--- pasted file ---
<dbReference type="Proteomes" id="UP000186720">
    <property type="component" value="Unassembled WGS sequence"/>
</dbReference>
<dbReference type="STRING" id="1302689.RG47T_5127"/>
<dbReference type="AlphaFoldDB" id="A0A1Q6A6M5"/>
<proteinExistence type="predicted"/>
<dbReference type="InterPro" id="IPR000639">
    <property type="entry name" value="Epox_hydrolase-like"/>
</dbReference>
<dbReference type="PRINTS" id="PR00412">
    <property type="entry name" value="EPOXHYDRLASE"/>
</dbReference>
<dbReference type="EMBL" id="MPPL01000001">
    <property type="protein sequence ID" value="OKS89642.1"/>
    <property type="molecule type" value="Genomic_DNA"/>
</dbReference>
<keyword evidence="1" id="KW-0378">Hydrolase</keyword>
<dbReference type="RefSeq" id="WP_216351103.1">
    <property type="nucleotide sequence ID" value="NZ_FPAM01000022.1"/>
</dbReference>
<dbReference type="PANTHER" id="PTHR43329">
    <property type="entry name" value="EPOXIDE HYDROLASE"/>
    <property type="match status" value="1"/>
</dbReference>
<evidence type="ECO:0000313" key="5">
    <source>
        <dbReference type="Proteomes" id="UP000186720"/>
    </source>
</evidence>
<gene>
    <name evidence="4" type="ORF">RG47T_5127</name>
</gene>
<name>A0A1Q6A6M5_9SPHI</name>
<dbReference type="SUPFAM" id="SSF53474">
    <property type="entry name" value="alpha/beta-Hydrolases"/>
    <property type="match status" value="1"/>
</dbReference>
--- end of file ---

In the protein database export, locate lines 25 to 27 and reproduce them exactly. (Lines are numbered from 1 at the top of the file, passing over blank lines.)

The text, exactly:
<evidence type="ECO:0000313" key="5">
    <source>
        <dbReference type="Proteomes" id="UP000186720"/>